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Iowa, Kansas Lead US Renewables Surge

Two midwestern states are tops in reliance on green energy as national deployments of wind and solar accelerate.

Iowa gets 37 percent of its electric power from wind and solar power, tops in the nation, while Kansas ranks second at 30 percent, according to a new report by the federal government.

Nationally, reliance on wind and solar generation reached an all-time record mark of 10 percent in March, according to the U.S. Energy Information Administration. That was up from 7 percent for all of 2016, underscoring the rapid and dramatic transformation of America's power grid now underway.

Most of that surge has come from wind generation. Solar is in the wings and is expected to ramp quickly as prices continue to fall, experts say.

U.S. Energy Information Administration

Texas is the clear leader in the sheer volume of electricity cranked out by renewables - primarily by a vast fleet of wind turbines stretching across the state's expansive landscape.

"In almost all states, wind makes up a larger share of the state’s total electricity generation than solar," the EIA said. "Among the top dozen states, only California and Arizona had more solar generation than wind in 2016. Three states in the top 12—Iowa, Kansas, and North Dakota—had no generation from utility-scale solar plants in 2016 and relatively little output from small-scale solar photovoltaic systems."

Local utilities were elated to learn about their state's high ranking in the report.

Kansas City Power & Light, serving Kansas and Missouri, has long been heavily reliant on coal-fired generation. Just this month, however, it announced plans to shutter five coal-burning facilities at two locations by the end of 2018 and a total of 900 megawatts of coal-fired generation by the end of 2019. The units are 50 years old, built when John Kennedy was in the White House and the Beatles reigned.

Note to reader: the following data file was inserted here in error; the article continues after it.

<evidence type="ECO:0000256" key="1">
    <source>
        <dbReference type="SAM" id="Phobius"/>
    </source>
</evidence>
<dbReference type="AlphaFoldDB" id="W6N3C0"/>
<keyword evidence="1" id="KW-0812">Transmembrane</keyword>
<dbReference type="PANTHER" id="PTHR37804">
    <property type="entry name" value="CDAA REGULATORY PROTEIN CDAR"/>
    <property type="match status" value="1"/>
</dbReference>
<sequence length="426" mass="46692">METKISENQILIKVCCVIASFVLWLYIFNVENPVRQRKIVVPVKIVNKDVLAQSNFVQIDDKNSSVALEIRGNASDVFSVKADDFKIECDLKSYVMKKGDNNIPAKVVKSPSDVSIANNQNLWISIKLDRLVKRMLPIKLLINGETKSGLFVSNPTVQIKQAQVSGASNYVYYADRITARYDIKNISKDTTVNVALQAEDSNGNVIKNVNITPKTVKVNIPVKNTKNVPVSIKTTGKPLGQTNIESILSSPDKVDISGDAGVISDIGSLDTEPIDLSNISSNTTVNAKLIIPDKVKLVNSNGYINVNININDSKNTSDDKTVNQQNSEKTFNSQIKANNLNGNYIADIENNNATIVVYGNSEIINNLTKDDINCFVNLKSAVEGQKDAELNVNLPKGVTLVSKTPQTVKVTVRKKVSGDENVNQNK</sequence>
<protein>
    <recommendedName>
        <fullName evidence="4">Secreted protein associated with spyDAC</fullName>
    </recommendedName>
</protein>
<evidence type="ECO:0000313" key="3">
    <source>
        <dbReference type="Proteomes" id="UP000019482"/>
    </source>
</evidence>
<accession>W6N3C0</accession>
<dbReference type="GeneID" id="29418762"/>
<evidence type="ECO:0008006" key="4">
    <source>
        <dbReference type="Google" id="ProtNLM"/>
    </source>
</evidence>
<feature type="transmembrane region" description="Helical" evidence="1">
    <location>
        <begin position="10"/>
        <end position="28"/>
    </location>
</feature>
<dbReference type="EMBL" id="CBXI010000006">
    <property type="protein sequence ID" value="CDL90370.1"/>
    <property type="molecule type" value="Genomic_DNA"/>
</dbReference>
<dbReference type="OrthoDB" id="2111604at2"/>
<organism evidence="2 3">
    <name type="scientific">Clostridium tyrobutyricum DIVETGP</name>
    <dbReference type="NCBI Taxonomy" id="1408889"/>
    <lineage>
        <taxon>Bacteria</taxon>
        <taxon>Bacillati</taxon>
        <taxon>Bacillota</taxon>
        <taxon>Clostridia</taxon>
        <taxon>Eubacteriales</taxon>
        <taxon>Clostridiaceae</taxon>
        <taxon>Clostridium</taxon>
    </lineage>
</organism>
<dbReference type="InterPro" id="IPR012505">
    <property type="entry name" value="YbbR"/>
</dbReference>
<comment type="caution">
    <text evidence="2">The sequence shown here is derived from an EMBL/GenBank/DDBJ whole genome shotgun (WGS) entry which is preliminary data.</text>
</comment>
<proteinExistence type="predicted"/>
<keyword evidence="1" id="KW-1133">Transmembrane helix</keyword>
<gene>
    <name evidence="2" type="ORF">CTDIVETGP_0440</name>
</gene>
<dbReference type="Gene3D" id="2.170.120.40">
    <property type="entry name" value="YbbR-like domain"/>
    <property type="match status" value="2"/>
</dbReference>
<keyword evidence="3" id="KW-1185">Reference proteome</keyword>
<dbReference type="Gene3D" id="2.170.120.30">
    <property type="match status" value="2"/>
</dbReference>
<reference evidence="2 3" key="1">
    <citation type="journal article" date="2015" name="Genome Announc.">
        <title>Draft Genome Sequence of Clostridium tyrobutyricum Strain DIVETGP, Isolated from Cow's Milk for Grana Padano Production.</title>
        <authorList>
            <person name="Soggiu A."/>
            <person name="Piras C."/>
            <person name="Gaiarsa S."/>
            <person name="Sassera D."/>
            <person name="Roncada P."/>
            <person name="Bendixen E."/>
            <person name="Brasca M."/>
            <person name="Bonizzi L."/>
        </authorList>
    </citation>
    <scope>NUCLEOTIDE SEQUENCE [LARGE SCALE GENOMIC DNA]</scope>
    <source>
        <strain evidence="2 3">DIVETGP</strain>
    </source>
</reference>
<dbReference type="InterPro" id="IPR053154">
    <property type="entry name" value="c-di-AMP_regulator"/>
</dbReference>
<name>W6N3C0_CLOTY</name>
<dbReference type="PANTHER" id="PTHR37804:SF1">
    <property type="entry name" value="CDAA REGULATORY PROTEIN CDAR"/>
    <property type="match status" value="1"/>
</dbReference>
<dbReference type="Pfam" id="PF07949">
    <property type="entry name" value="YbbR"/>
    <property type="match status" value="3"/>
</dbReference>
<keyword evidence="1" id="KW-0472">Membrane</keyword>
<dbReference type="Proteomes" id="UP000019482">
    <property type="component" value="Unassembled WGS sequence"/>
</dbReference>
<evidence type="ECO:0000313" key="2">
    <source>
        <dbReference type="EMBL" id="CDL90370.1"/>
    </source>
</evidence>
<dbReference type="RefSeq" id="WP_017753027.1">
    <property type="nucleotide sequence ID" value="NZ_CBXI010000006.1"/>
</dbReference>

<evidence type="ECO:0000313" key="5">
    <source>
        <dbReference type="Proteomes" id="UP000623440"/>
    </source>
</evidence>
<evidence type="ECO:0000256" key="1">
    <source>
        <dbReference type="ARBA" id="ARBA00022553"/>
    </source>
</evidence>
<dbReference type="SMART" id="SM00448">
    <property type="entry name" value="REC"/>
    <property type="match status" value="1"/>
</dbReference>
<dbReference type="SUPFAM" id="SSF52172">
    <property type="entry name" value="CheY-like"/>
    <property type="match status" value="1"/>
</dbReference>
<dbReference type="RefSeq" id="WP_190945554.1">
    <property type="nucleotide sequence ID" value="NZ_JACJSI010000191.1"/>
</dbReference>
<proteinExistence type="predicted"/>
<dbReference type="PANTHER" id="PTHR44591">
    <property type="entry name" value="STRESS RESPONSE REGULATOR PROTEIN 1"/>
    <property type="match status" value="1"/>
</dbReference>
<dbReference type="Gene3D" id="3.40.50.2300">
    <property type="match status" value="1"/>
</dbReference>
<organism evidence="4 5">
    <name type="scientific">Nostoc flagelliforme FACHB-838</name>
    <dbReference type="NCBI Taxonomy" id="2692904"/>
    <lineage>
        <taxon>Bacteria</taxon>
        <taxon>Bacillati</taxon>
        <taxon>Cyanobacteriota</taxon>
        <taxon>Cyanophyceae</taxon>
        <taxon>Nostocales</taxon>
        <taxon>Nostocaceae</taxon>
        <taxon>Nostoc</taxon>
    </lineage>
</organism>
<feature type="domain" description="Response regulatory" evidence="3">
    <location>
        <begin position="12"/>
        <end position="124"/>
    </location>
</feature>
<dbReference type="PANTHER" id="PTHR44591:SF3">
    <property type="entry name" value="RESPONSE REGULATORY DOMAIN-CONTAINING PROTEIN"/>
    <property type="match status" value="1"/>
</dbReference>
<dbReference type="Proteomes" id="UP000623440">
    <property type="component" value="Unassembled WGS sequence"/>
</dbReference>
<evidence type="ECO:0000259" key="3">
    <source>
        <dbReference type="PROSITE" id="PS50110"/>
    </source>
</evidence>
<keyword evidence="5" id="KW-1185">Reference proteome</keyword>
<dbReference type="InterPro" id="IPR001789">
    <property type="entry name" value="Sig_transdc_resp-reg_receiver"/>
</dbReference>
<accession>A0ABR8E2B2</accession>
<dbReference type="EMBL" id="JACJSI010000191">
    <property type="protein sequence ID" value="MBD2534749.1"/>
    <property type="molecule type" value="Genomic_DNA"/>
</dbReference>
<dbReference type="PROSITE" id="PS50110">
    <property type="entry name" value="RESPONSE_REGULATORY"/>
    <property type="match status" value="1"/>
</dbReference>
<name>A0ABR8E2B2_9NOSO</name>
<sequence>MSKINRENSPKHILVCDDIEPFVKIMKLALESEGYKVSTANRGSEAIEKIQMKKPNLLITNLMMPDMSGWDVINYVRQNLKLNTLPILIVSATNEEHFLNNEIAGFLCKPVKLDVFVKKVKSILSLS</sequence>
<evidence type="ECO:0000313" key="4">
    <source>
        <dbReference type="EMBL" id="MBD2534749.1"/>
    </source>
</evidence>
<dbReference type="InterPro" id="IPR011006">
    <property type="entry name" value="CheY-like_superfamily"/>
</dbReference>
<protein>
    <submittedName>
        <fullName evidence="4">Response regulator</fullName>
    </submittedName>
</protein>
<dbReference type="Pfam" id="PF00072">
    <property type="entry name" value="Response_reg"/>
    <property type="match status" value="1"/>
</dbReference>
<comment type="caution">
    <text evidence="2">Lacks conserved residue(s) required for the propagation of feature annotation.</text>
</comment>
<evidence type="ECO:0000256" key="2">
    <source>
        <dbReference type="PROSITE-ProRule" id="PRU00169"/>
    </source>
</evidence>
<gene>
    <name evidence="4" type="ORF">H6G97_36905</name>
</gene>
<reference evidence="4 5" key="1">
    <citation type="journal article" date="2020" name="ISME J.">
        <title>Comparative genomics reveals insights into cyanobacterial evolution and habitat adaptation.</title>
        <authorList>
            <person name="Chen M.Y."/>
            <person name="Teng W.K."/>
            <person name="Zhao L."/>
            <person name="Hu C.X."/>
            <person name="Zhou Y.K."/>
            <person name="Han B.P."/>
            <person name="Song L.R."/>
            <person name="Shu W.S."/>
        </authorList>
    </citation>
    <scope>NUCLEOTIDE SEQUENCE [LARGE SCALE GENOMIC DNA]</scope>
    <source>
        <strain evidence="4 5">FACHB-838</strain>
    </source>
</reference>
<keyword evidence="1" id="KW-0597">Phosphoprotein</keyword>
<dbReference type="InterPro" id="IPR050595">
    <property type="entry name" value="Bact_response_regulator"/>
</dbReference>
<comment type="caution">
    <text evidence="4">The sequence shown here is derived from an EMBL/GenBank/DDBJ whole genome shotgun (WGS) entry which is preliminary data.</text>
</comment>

Terry Bassham

Terry Bassham, chairman president and CEO of KCP&L, said through a spokeswoman, "At KCP&L we are committed to innovation and sustainability as we move toward a more balanced generation portfolio. By the end of 2017, more than 20 percent of our power will come from renewable, cleaner generation sources like wind and solar. We are proud to be a part of helping our region become more renewable.”

Iowa is also making great strides towards curbing greenhouse gas emissions believed responsible for climate change.

The state's largest utility, MidAmerican Energy, is investing $3.6 billion to build 2,000 megawatts of wind generation. That effort is the largest economic development effort in the state's history and will be accomplished with no electric rate increase or state aid, according to the company.

“Our long-standing commitment to renewable energy has helped make Iowa a national leader in wind energy, and we plan to advance these efforts even further,” said Bill Fehrman, CEO and president of MidAmerican. “With the completion of our Wind XI project, we will be nearly 90% of the way to our 100% renewable energy vision: to produce enough energy annually from wind to equal the energy needs of our customers in Iowa – at no additional cost to the consumer.”






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